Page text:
Professor Udo Schuklenk is Professor of Ethics in Public Policy and Corporate Governance at Glasgow Caledonian University in Scotland. He also a committed humanist. Here are his thoughts on the current row about Gay Adoption....
Public Obligations and Private Preferences
Just a few weeks ago the Scottish Parliament did the right thing. It permitted adoption agencies to allow gay couples to adopt children. Frankly, this being the 21st century, I didn't expect anyone to bat an eyelid in response to this decision. And not many eyelids were batted beyond the usual suspects belonging to various church hierarchies. Cardinal Keith O'Brien, our local representative of the
Enter Ruth Kelly. The Communities Secretary is not your average church going Catholic, far from that. She is a card carrying member of Opus Dei. Opus Dei is a particularly fundamentalist arm of the Catholic Church. Religious views, you might say, and I would certainly concur are private affairs. We all are perfectly entitled to believe in any particular God (and as you will know, there are plenty of them on offer out there) or none at all. The golden rule in this regard is that we basically are entitled to do in our private lives whatever we consider appropriate in that regard. That certainly applies to Ruth Kelly as much as my Polish plumber. The trouble really began when Ms Kelly decided to create a loophole in said adoption rules. She plans, supported by regular Pope chum Tony Blair to permit religious organizations to discriminate against prospective adoptive gay parents. I am not surprised she would come up with such a strategy. The last Opus Dei member I came across advised my gay office manager that she would pray for him so he would be able to become heterosexual. I wish I could say 'just made that one up', but I didn't.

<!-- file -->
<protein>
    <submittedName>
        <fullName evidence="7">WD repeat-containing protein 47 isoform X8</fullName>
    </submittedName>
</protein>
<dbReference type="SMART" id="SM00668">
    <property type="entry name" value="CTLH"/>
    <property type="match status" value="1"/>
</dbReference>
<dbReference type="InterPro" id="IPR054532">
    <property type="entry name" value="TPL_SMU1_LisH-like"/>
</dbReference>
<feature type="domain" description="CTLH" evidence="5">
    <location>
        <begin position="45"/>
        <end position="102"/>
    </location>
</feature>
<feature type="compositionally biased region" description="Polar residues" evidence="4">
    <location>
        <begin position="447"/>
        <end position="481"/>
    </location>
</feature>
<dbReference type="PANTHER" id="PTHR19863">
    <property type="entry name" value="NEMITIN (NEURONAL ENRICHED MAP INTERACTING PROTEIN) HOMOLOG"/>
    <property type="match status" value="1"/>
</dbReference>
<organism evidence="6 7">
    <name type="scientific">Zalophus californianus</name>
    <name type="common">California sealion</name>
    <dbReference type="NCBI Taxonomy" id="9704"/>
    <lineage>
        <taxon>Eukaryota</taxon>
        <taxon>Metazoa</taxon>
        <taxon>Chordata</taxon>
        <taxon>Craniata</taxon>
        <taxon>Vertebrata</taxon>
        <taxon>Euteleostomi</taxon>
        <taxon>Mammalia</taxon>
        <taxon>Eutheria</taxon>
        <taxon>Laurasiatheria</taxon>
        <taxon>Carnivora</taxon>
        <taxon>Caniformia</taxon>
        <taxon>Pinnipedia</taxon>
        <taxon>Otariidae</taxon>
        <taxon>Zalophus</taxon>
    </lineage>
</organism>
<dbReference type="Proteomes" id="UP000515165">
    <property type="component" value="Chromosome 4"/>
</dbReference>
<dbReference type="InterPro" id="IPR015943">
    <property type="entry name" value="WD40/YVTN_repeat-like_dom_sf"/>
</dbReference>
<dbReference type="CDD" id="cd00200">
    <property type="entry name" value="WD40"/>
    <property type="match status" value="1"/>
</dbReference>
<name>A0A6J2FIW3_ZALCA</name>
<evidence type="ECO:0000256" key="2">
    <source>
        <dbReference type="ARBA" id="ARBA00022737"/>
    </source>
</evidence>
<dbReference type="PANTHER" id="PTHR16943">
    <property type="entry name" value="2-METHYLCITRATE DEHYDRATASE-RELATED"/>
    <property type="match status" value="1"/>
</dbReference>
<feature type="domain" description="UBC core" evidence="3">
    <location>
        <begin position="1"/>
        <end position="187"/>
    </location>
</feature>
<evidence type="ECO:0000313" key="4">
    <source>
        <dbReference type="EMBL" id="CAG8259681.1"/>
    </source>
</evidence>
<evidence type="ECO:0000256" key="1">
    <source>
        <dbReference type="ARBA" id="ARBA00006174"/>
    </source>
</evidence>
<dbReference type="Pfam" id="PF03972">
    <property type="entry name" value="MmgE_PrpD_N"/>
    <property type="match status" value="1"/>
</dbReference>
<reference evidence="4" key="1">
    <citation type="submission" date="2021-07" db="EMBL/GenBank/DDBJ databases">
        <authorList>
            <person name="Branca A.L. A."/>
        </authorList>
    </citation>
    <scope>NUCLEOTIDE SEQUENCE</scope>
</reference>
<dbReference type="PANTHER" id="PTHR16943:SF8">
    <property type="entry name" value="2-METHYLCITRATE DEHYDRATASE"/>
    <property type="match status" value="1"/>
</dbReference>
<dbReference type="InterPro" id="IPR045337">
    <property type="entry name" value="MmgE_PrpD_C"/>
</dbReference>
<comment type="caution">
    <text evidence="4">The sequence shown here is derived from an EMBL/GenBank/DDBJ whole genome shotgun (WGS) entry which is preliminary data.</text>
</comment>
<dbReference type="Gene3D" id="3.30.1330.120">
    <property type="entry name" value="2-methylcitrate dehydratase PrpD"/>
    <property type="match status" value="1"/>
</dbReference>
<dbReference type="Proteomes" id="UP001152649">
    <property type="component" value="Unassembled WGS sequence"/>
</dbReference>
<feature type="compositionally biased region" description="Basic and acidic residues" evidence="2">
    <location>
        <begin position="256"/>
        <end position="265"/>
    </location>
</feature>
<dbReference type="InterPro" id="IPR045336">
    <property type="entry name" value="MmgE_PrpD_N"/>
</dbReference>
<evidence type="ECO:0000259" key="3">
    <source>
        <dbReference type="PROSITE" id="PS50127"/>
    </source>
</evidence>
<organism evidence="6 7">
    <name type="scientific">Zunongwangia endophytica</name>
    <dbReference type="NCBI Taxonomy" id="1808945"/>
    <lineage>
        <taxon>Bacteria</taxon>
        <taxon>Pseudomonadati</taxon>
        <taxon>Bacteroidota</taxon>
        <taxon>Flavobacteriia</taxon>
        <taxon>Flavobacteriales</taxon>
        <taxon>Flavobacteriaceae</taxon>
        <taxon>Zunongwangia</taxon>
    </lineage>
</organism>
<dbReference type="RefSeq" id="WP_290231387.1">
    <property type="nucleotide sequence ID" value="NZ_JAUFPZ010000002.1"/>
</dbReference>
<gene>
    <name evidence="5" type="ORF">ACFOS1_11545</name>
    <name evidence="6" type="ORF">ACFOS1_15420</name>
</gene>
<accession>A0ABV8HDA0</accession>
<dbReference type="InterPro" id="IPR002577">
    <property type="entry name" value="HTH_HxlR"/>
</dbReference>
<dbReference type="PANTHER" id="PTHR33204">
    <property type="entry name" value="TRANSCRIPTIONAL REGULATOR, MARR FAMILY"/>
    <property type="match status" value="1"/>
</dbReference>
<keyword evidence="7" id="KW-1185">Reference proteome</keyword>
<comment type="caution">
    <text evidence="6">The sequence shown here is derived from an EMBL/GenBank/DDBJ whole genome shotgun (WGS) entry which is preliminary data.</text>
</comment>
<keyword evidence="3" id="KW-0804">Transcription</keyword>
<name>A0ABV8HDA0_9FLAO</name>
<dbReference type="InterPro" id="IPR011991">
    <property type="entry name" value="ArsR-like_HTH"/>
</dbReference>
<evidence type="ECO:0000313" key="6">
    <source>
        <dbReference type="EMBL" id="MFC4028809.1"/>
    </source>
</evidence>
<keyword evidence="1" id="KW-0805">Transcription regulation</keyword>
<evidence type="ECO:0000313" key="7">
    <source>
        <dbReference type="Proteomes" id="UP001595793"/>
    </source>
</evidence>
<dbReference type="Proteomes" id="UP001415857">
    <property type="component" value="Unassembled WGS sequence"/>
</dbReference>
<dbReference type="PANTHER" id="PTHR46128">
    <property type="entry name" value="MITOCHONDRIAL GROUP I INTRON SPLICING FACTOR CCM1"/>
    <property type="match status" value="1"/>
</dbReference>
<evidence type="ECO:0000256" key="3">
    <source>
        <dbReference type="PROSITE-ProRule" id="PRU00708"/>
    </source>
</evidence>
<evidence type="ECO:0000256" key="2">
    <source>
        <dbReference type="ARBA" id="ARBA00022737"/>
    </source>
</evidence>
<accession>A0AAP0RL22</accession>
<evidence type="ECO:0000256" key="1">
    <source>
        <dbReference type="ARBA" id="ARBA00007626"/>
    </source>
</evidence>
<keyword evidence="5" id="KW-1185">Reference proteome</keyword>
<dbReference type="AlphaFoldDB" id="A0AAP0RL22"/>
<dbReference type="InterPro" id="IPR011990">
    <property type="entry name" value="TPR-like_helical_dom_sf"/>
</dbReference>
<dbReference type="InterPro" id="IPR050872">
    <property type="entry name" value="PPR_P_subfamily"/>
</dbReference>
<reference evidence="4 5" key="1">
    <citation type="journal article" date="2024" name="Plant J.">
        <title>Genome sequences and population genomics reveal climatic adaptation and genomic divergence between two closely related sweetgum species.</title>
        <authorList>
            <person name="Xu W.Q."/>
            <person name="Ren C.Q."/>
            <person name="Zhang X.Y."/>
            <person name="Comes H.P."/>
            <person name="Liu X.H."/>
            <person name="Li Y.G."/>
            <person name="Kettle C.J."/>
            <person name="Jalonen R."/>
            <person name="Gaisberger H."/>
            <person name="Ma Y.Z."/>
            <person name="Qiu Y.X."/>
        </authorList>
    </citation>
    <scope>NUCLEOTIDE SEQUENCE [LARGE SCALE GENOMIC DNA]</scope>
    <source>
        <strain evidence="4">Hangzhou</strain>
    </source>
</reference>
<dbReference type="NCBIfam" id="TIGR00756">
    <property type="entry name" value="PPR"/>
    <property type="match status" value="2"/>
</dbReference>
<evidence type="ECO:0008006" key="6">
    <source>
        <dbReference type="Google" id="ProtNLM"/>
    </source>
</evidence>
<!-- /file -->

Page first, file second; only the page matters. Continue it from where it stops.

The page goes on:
Ruth Kelly should have recognized that she has a clear conflict of interest between her public responsibilities as a communities secretary and her private-preference religious views. In John Reid's famous words (uttered admittedly in a different context), she is certainly not fit for purpose and should be replaced by someone who is not abusing government office to achieve religious ideological objectives. – And spare me the nonsense about the grave danger to children's well-being if the Catholic Church really closed its adoption agencies, as it threatened to do if anti-discrimination legislation would be applied to its activities as they apply to everyone else's. Leaving aside this demonstration of the Church's prioritizing of its ideology over the children's well-being as well as its clear attempt at blackmailing the democratic state, surely it should not be overly difficult to channel the public funding the Church receives for its adoption agencies to a charity that has its eyes on the ball (the children as opposed to the book). – Still skeptical as to whether the Church and its government minister might have a point? Just imagine the book would have said that black orphans may not be adopted by white people. Would you still think the Church has a case?